Yes on Voter ID a blank check to legislature

On Nov. 6, Minnesota citizens will vote on an amendment to require a photo ID in order to vote, supposedly to prevent fraud. At first blush, this seems like a no-brainer. Who doesn’t like less fraud? But upon closer examination, the nebulous wording of the amendment and its possible implications are staggering.

The proposal on the ballot will read, simply, “Shall the Minnesota Constitution be amended to require that all voters present an approved form of photographic identification prior to voting; all voters be subject to identical eligibility verification standards regardless of the time of their registration; and the state provide at no charge an approved photographic identification to eligible voters?” according to the Minnesota House of Representatives website.

Again, at first blush, this seems pretty straight-forward.

But as of right now, there is no settled text for what the real amendment will say. That is to be determined at a later date. What exactly does an “approved” photo ID mean? Which ones will count and which ones won’t? There are no answers to any of these questions. The Minnesota Republicans championing this amendment can’t even tell us whether student ID’s will count. Will it be an entirely new type of ID? How much will that cost? No one knows.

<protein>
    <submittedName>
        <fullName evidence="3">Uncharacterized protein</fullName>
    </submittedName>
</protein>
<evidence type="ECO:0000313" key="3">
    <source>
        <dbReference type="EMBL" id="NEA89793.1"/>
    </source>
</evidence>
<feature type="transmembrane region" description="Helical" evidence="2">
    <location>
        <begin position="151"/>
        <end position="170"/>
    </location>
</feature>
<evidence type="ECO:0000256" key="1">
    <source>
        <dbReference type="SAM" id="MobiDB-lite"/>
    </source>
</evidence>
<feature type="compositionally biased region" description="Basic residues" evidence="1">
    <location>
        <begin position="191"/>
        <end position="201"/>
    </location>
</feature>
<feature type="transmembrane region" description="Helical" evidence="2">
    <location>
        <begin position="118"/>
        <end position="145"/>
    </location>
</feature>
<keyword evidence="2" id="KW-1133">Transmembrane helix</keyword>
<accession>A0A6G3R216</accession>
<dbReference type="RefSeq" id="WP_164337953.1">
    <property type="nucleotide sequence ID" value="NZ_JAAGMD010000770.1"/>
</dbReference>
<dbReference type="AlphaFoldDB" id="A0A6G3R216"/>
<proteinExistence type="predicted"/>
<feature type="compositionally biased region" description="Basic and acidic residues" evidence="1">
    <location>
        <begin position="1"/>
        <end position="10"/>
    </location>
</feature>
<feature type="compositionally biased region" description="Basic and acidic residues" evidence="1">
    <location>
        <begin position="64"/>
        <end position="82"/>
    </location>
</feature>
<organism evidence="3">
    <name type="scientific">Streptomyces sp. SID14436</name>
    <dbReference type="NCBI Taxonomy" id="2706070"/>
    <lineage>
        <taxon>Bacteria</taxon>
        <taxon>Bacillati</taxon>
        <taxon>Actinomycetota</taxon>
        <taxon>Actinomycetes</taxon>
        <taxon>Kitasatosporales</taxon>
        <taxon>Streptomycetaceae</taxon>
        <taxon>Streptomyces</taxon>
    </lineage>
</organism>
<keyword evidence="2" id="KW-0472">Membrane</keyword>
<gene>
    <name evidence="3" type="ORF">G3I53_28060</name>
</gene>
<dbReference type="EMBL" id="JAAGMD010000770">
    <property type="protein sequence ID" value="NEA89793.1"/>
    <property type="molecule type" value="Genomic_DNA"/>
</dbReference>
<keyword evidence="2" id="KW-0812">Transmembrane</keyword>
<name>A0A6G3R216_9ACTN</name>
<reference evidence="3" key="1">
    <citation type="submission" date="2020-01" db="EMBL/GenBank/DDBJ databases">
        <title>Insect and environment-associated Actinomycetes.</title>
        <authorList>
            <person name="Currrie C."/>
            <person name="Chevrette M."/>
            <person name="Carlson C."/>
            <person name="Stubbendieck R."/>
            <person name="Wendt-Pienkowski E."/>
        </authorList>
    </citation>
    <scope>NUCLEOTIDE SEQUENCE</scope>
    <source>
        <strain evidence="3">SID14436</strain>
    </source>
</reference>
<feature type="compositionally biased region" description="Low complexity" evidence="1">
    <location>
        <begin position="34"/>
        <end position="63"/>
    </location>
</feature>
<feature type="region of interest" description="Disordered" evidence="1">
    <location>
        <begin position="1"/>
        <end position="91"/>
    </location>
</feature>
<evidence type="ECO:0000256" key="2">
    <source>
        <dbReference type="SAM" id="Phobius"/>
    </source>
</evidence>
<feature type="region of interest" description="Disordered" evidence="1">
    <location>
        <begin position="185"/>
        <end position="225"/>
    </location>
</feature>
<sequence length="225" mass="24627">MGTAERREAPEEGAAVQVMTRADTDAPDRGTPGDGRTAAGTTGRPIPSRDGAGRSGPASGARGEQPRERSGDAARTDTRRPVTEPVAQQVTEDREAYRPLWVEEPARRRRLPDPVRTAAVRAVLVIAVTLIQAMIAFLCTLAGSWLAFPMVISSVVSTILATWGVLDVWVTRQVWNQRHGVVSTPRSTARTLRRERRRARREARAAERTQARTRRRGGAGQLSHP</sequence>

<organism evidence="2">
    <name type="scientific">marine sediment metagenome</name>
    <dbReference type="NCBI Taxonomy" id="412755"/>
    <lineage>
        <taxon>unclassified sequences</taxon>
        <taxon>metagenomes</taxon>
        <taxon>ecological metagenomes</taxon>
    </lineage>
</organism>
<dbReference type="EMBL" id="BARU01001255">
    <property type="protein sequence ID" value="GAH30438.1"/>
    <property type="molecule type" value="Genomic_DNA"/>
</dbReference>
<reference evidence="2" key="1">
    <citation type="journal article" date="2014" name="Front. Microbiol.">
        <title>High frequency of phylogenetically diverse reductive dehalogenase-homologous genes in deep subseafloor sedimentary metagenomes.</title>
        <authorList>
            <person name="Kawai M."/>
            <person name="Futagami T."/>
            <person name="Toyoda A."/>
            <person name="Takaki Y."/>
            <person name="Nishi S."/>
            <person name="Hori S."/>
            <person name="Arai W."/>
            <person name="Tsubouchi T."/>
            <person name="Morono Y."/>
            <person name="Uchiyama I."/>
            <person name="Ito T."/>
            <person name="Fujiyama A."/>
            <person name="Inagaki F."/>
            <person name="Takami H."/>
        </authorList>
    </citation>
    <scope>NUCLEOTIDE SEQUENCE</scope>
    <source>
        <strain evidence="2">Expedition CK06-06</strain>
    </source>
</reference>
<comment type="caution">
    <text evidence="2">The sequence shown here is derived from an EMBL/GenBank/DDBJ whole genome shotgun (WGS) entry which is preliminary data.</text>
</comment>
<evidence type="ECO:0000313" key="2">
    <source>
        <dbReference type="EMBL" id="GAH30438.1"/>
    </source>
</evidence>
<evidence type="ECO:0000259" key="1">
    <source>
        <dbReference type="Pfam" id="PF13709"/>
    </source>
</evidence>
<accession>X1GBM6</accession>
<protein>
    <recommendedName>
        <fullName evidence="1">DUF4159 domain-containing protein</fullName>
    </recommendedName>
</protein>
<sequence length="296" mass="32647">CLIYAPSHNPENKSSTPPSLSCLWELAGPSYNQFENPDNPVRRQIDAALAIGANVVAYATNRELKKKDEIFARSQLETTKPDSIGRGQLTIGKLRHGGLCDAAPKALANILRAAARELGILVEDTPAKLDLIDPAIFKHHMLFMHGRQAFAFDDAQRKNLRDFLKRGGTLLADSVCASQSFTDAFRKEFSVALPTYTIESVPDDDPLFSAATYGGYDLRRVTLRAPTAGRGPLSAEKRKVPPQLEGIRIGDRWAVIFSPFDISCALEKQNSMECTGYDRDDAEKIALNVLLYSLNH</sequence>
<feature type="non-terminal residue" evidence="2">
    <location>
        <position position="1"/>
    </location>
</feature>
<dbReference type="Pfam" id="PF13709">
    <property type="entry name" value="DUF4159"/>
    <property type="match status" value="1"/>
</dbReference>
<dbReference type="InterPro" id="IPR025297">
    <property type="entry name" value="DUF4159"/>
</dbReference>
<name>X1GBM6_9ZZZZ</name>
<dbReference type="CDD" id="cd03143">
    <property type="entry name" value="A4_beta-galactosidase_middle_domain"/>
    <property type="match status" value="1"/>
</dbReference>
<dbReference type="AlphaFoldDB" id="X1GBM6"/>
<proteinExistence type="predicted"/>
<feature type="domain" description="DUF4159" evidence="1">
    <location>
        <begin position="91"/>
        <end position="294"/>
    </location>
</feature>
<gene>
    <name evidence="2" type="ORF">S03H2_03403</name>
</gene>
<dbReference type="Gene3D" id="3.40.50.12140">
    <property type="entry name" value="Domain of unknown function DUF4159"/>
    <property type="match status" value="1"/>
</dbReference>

States with such voter ID laws replace same-day voting with provisional ballots, delaying election results and ultimately discounting untold numbers of voters who are unable to get their ID’s in time.

People who do not currently have a picture ID are those who are unlikely to drive or travel. Thus, they are disproportionately poor, young, minorities, immigrants, or the urban elderly; predominantly Democratic voters. Nationwide, as well as in Minnesota, voter ID laws are predominantly pushed by Republicans.

Infantile tactics are not new to either party, but in this case, we’re playing with something very fundamental: people’s ability to participate in the democratic process.

More troubling is the lack of specifics. The amendment to be placed on the ballot is unacceptably vague. What ID’s will work? What will it cost the state? What are the parameters to receive a free ID? How long do they take to arrive? Are we going to move to the exclusionary and litigation-choked provisional ballot model? What other provisions will be part of the real legislation?

None of these questions have answers. Voting “yes” on the voter ID proposal is essentially writing the government a blank check to make whatever provisions they want.

But there’s an even more serious question here. Do we even need a voter ID law?

According to the Carnegie-Knight News21 initiative, there have only been 10 cases of voter fraud in Minnesota since 2000. That’s less than one per year. Of those 10 cases, nine were felons who were ineligible to vote.

We do not have a voter fraud problem. Voter ID legislation is a “cure” for a non-existent ailment, which is really designed to be a slap at political opponents.

Vote “no” on November 6. Vote “no” to fictitious narratives, vote “no” to denying Americans full opportunity to vote, and vote “no” to using the people as a hammer for the games politicians play on the hill.